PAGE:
The pastor at St. Gertrude Parish, Krakow, is urging school families to both financially contribute and collaborate with parish life.
In the last two Sunday bulletins, Father Mathew Cheruparambil has shared figures and other information on the “ailing financial situation” of the parish and school.
A detailed parish financial report also will be mailed out in the near future.
Father Mathew said too many school families, which include students from St. Ann Parish and other areas, are not contributing anything to the parish.
St. Ann Parish, which does not operate a school, does provide subsidies for students.
“The total dollar amount we spend for families that do not financially contribute to the parish is $215,280,” he stated in the Sept. 30 bulletin.
In this past Sunday’s bulletin, he said if the current situation persists, and if the proposed change in the Catholic education system in the Washington Deanery delays, the parish will be able to keep the school open only for one more year — leaving the parish finances in the red.
Father Mathew, who joined the parish this summer, stated while the school is the No. 1 priority, the parish has many other spiritual and faith-formation ministries that should be taken care of, but are not, due to a lack of money.
He stated it’s time to clarify between Catholic education versus inexpensive private education.
“Education the parish provides has sadly transitioned to cheap private education for many families with the sugar-coat prefix Catholic,” he stated in Sunday’s bulletin. “A good majority, as you saw in my last column, think that ‘Catholic education of my child is your responsibility, not mine.’ I am not sure if socialism is the best model for us.”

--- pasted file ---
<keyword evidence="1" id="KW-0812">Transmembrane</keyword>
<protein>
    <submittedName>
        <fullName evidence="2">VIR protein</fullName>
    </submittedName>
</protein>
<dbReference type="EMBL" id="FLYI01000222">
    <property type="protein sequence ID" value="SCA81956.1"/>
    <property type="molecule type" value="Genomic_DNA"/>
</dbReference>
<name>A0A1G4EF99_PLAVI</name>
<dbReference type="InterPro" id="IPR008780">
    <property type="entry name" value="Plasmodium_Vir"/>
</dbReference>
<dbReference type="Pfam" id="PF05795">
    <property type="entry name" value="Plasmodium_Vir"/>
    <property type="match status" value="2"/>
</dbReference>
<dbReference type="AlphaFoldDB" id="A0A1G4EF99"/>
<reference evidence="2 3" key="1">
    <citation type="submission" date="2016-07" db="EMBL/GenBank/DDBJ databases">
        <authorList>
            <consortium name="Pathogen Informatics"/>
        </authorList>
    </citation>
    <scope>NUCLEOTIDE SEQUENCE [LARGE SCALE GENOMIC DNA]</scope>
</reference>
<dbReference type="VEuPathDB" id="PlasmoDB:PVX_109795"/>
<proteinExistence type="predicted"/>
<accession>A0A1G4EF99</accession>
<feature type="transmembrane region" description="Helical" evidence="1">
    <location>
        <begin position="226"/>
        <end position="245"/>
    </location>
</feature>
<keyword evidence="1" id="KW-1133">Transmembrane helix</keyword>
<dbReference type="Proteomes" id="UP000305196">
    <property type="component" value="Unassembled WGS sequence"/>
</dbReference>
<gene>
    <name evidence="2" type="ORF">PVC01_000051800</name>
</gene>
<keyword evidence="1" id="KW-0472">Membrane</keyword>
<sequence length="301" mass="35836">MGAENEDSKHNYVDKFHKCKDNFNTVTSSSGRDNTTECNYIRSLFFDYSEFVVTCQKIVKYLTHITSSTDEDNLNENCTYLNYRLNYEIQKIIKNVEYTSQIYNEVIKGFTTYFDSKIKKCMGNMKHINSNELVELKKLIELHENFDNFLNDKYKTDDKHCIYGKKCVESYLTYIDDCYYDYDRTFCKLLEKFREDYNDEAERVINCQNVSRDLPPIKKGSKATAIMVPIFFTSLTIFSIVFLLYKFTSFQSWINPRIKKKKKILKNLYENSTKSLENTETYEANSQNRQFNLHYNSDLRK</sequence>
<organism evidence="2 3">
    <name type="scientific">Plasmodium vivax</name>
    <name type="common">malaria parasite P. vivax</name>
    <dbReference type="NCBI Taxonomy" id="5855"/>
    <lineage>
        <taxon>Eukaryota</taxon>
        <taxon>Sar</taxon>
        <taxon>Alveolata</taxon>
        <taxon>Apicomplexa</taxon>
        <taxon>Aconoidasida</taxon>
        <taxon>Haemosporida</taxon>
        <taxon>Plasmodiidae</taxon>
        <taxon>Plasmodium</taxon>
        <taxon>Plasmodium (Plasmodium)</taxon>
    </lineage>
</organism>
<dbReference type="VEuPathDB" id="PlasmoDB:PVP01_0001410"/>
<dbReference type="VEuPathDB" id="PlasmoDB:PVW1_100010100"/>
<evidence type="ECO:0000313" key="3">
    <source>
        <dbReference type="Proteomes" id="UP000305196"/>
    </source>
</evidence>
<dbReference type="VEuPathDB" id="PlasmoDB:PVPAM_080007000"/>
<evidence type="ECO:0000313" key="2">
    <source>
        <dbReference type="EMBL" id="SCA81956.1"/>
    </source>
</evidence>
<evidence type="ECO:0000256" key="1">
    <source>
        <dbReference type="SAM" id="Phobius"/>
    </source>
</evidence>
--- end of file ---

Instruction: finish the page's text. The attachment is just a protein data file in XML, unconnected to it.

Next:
He said the committed and passionate school families are the minority.
“They who lack convictions and are unwilling to contribute to the parish life or practice their faith, but will continue to tap the parish finances . . . will cause the closing of the school in the future if the situation does not improve,” he said. “The committed and passionate will suffer equally with the lukewarm and uncommitted. The parish will go bankrupt too.”
Father Mathew said if the school should continue, the parish and school will need to amend their current policies, including ensuring financial contributions from all school families without exception.
“Catholic education by the parish would be sustainable only if the school community here owns financial responsibility for the education of their children,” he stated.
Father Mathew also offered several suggestions, including:
Every registered school family must financially contribute according to their ability — no contribution then no subsidy.
No school family will be registered just to receive a parish subsidy alone.
Families without any parish affiliation will have to pay the non-parishioner rate.
“United we stand, divided we fall,” he said.
The school reported 198 students in preschool through eighth grade at the start of the year. Of those, 139 are in the K-8 classes.
Editor’s Note: The Missourian was unable to reach Father Mathew for a direct comment because he is attending a priest convocation through Friday.